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Delivering a sustainable future for direct mail

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  • 1. Delivering A Sustainable Future for Direct Mail The Government’s environmental priorities and review of waste policies The SMP Annual Conference: 19 May 2011 Simon Dawes, Policy Adviser – Waste Programme
  • 2. Coalition Government priorities for Defra
  • 3. A strong and sustainable green economy
  • 4. Drive a “zero waste” agenda
  • 5. Waste Review: context
    • Waste matters
    • Ensure our policies:
      • reflect the Government’s ambition to be the greenest ever
      • respect short-term constraints on spending and focus on growth
      • support transition to a green economy and low-carbon economy
      • contribute appropriately to energy policy
    • Changing role of Government
      • De-centralisation, de-regulation, localism and big society
    • Good progress over last 10 years, but need to go further
      • household recycling rates = 40%, business recycling rates > 50%
  • 6. European priorities – the revised WFD
    • The five step “waste hierarchy” will become a priority order in law
    • Waste prevention – Member States to have programmes by 2013
    • Recycling target of 50% of waste from households by 2020
    • Separate collections for key waste streams, including paper, by 2015 – the intention is to have collection systems that deliver quality recyclables
  • 7. Waste Review: applying the hierarchy Responsibility Deals Product Design SCP Programme Waste Prevention Programmes EU, national, & local targets Producer Responsibility Responsibility Deals Guidance & advice Renewable Energy targets ROCs ETS Renewable Heat Incentive AD Implementation Landfill Directive Landfill Tax LATS PFI programme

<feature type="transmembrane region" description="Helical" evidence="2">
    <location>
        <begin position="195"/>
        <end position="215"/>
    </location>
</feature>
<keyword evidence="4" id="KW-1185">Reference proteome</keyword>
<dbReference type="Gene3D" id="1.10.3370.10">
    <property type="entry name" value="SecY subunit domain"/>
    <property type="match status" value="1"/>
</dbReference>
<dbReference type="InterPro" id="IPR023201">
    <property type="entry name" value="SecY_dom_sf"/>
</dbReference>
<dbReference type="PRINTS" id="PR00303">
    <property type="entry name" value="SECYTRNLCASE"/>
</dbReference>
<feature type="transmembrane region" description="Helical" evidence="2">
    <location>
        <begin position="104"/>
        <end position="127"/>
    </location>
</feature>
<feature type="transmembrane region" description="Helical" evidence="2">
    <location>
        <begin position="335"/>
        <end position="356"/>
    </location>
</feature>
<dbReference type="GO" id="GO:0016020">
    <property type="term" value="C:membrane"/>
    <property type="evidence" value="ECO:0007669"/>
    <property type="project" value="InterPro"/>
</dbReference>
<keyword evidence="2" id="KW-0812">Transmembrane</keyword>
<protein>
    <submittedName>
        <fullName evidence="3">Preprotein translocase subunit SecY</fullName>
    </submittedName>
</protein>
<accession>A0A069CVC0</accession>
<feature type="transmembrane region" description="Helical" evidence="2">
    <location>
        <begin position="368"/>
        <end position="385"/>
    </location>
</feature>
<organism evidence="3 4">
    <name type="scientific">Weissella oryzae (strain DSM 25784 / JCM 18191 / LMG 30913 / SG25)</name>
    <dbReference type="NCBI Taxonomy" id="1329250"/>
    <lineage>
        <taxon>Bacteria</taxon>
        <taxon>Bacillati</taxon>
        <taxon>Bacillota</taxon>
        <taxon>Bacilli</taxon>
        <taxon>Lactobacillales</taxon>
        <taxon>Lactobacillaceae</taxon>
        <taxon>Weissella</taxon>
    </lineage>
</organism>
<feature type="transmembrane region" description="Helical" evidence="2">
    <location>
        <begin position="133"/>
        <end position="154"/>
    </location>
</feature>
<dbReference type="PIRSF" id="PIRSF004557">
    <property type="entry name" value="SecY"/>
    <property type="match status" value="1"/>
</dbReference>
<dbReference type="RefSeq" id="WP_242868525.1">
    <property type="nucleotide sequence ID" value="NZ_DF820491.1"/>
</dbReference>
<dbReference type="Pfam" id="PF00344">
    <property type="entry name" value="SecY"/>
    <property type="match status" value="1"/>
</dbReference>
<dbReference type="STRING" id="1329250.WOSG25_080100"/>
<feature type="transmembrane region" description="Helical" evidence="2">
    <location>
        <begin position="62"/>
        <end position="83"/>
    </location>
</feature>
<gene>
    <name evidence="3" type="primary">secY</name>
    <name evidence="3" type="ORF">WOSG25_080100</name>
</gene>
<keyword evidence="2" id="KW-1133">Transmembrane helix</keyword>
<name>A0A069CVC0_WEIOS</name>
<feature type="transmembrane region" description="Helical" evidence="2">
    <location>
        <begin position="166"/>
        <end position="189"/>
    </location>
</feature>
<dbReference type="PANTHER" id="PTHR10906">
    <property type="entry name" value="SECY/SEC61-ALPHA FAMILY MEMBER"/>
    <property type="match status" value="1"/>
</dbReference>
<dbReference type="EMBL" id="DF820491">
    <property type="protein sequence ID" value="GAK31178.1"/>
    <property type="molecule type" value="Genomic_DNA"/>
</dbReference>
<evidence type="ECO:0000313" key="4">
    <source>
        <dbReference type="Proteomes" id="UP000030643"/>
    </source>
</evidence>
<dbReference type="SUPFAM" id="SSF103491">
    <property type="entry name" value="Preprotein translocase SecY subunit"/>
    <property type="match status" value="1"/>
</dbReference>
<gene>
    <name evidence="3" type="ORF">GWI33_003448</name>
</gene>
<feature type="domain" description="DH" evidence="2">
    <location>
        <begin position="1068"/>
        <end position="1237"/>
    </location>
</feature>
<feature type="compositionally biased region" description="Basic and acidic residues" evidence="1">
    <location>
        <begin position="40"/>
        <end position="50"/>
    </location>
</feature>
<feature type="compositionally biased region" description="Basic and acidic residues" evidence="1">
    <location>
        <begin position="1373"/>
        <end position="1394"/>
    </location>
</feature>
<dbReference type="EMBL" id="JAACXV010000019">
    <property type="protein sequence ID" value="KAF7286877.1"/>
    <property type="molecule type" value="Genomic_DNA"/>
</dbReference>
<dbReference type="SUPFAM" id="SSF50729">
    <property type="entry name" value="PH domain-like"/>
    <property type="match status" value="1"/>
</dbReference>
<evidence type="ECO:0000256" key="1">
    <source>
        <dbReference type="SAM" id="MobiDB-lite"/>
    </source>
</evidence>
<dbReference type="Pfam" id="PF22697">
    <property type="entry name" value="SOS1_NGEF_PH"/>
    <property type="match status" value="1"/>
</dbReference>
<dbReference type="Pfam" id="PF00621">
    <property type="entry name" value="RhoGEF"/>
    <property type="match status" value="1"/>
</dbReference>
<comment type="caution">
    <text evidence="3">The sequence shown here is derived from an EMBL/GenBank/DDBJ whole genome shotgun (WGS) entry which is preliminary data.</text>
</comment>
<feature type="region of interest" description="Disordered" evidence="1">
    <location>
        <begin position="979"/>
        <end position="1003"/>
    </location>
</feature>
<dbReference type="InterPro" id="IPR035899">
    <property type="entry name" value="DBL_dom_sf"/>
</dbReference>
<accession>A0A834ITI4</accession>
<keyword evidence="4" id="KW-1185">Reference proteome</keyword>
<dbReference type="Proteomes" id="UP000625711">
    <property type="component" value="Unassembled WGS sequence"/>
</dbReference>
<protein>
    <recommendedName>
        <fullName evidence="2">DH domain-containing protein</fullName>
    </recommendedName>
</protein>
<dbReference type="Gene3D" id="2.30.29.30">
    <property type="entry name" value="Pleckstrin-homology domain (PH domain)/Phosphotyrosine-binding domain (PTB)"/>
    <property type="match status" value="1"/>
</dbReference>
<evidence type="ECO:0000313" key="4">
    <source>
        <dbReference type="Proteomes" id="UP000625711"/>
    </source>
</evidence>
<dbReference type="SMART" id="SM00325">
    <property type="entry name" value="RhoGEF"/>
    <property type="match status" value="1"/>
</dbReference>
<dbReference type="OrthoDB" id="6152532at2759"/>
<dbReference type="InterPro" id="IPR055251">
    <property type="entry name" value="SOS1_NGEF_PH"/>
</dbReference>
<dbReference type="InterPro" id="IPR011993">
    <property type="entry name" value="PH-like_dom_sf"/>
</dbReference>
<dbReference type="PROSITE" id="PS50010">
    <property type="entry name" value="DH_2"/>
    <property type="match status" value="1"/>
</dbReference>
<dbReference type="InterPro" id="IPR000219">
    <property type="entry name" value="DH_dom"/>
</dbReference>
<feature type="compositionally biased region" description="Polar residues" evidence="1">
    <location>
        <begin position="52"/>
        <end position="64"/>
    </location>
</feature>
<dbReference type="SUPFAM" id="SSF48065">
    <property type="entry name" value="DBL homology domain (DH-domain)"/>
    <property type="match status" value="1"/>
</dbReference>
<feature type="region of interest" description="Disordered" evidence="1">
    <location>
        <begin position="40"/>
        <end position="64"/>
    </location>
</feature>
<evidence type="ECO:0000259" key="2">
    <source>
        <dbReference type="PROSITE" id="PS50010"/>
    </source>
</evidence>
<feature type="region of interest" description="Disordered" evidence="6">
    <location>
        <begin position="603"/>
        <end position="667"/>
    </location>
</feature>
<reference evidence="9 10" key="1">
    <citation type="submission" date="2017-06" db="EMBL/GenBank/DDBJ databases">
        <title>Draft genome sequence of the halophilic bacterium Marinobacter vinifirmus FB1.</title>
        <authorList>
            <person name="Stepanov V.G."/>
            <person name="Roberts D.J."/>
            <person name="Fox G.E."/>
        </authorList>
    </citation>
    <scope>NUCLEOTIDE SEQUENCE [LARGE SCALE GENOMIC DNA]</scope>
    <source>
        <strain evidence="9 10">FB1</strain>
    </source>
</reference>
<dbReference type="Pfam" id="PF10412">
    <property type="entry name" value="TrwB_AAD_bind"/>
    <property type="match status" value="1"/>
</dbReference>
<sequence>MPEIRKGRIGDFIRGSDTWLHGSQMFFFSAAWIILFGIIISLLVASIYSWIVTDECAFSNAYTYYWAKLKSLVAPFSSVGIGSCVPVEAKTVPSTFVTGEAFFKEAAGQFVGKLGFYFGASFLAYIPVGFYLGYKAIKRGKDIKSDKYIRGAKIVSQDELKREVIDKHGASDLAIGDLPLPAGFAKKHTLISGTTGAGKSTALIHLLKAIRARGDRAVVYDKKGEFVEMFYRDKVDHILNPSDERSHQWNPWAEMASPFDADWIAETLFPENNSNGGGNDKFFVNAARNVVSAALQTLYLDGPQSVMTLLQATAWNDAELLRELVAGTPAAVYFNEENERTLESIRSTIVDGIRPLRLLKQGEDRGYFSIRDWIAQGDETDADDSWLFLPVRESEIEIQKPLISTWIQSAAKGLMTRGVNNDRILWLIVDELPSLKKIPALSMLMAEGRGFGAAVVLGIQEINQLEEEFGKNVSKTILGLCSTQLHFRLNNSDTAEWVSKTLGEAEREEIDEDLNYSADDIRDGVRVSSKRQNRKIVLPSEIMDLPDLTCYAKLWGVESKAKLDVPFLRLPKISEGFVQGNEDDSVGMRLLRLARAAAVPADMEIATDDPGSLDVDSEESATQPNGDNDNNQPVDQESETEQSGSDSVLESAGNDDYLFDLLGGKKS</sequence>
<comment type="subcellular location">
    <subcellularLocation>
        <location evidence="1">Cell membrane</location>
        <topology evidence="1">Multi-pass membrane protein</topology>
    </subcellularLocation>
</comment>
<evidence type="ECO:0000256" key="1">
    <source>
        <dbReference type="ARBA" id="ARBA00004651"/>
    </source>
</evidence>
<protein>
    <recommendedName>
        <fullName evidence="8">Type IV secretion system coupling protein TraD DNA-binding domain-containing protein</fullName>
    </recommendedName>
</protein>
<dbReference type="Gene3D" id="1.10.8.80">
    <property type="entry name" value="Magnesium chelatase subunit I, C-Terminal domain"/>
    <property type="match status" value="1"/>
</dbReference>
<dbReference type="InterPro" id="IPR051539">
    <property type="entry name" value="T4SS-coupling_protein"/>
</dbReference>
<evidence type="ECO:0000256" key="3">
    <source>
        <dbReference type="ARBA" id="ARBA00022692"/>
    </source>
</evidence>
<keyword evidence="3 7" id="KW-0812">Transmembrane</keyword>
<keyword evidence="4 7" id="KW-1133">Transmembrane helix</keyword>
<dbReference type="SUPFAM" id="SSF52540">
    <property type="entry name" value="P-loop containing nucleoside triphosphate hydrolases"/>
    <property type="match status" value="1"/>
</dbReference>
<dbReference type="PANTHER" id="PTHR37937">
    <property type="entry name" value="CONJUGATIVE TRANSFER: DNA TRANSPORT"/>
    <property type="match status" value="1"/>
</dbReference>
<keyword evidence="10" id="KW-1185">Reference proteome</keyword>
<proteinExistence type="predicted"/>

• 8. Waste Review: Vision & Challenges
    • Review has a 2030 horizon but with a clear focus on what can be delivered in this Parliament.
    • Aims to deliver a Zero Waste Economy: not an economy where no waste is produced or landfilled, but one where all material resources are fully valued – financially and environmentally – and are re-used, recycled or recovered wherever possible.
    • Principal challenges:
      • Preventing waste wherever it occurs
      • Helping local communities to develop local solutions for collecting and dealing with waste
      • Continuing to increase recycling rates of both households and businesses
      • Collection systems deliver material streams of a sufficiently high quality
      • Energy from waste which cannot be recycled provides a valuable resource to local communities and businesses and helps with our renewable energy targets
      • Continuing to drive waste away from landfill . Disposal is the option of last resort.
      • An effective approach to tackling waste crime
    • All Delivered in context of LOCALISM and BIG SOCIETY
  • 9. Why Direct Marketing?
  • 10. Direct Marketing: progress to date
  • 11. Government’s ask
  • 12. Government’s offer
  • 13. You are not alone!
  • 14. Thank you for your attention